The Japanese concept of “forest bathing,” or shinrin-yoku (森林浴), has long been acclaimed for its supposed health benefits. Hundreds of scientific studies suggest that it can improve mental health and cognitive performance, reduce blood pressure, and even treat depression and anxiety. Yet forests can be hard to reach or, for some, completely inaccessible in a world where as many as 5 billion people might live in urban environments by 2030.
Some scientists believe that virtual reality could offer a remedy. VR has already been used to help distract children undergoing medical procedures, and icy virtual landscapes have alleviated the pain of burn victims. Could virtual forests elicit the same physiological responses as real ones?
A group of scientists at the Czech University of Life Sciences—a psychologist in collaboration with researchers in the forestry department—has tested the hypothesis by taking a group of 15 people into the Roztocký háj nature reserve near Prague for 30-minute bathing sessions. They then used laser scanners to develop a virtual twin of the same area of forest, enhanced with audio recordings. Twenty participants, including 10 who visited the real forest, spent 30 minutes in the virtual forest. Questionnaires assessing the participants’ emotional states revealed no significant difference between the two experiences, according to the results, published in November in Frontiers in Virtual Reality. As Martin Hůla, a forestry researcher working on the project, explained, “I was aware that the forest was not real. However, the experience was immersive, and it was easy for me to forget that I was in an experimental room.”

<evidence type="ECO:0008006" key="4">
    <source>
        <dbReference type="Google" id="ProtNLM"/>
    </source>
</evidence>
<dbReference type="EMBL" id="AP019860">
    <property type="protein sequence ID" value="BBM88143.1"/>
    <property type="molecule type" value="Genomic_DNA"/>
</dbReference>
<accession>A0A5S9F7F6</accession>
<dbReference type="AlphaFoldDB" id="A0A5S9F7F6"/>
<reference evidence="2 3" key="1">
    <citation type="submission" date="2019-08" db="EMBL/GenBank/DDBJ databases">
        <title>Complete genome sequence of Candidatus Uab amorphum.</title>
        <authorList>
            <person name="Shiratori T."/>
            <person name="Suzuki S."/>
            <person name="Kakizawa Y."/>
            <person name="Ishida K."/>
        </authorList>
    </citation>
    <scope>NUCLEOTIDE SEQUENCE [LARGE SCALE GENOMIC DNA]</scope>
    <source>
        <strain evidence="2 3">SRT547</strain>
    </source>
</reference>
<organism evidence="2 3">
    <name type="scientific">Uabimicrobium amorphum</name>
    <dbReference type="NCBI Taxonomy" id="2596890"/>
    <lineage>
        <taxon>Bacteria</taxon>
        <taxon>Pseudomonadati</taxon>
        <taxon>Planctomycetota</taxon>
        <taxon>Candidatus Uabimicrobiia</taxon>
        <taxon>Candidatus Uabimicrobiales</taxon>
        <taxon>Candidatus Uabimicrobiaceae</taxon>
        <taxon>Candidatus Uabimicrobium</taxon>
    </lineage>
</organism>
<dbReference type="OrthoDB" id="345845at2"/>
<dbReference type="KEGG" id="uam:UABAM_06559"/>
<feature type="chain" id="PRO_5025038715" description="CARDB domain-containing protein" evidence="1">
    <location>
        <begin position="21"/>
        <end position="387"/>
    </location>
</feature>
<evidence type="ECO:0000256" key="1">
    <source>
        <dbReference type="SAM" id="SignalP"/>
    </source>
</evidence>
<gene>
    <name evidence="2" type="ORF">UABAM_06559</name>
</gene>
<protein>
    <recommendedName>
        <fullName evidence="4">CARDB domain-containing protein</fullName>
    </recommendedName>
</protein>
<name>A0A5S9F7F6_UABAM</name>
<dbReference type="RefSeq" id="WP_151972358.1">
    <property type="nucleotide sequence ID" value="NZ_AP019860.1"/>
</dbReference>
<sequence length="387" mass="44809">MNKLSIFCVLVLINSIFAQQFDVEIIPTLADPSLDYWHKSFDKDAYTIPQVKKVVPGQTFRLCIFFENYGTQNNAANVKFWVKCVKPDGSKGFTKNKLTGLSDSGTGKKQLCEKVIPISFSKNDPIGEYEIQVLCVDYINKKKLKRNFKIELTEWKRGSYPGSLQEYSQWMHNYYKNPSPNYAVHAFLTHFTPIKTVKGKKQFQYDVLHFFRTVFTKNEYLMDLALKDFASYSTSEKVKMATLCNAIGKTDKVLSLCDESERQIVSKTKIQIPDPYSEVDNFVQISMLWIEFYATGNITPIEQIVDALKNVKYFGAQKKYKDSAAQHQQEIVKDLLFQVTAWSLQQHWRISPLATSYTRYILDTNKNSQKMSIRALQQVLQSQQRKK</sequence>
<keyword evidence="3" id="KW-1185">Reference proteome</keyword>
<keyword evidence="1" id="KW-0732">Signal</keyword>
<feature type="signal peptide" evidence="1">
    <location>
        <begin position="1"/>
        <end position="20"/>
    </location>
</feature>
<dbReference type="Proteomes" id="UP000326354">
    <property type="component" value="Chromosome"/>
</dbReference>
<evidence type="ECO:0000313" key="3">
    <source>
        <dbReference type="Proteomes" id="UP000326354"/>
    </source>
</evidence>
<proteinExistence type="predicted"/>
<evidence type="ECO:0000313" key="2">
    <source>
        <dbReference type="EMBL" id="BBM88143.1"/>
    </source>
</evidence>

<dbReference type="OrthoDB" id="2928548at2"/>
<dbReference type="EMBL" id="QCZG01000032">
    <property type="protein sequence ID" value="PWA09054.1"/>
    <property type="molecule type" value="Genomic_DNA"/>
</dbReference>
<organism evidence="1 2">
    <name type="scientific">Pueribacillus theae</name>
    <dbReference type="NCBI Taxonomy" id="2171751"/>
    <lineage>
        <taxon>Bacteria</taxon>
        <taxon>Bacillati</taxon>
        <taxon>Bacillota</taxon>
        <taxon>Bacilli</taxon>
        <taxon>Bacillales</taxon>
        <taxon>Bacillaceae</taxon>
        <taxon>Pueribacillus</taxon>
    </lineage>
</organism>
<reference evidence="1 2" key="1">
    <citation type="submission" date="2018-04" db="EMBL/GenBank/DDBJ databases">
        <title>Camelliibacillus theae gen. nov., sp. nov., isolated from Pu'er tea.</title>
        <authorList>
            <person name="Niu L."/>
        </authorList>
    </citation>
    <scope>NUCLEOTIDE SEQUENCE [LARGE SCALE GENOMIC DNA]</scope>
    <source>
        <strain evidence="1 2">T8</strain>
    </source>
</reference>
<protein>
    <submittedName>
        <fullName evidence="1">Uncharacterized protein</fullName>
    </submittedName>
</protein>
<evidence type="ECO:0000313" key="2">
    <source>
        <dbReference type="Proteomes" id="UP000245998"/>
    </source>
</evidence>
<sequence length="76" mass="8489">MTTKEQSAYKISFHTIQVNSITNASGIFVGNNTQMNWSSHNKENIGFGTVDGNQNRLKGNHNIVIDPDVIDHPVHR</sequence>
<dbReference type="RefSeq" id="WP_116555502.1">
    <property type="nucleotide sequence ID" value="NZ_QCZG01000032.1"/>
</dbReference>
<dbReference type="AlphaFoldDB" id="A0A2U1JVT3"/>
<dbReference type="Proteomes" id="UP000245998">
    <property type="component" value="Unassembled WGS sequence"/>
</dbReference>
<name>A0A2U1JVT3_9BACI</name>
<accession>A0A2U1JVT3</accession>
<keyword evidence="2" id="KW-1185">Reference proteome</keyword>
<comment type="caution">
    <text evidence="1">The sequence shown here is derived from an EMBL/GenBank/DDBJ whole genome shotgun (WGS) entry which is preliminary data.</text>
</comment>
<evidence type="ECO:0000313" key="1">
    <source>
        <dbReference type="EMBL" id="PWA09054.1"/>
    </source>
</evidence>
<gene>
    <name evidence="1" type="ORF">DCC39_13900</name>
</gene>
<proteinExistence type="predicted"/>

Another group of scientists investigated virtual forest bathing in a recent paper published in the journal Forests. This time, the scientists developed a game for the participants to play, based on real methods of guided outdoor forest therapy. The tasks included taking photos with a virtual camera, collecting various items, and taking part in a simple fitness program designed to give the players a sense of adventure. The eight people involved in the study found that their overall depression, anger, and fatigue decreased after they played the game.
Science is still divided on the mechanisms behind forest bathing itself. Some lend credence to the “biophilia” theory, popularized by Edward O. Wilson in the 1980s, which suggests that humans require interaction with nature because we are part of it ourselves. Another, called “attention restoration theory,” suggests that natural environments like forests offer people opportunities to recover from the tiring tasks of everyday life. Both theories might also apply in virtual forests.
There are limitations, of course. Since computer processing power is finite, virtual forests have physical boundaries. Some of the participants in the Czech study said they felt caged when they encountered the invisible forest wall. Power constraints also mean the computer is not perfect at rendering small details like mushrooms or insects. Nor can virtual environments mimic every sensory experience of a real forest, like the smell of damp leaves. One paper suggested that this problem could be solved by spreading leaves across the floor of the participation room. Duplicating other sensations, like the feel of wind, would prove more complicated.
Virtual environments can also cause cyber-sickness, which happens when your eyes perceive motion while your body does not. Psychologists, forestry experts, and computer scientists hope that further research with larger groups of participants will help to overcome these limitations.
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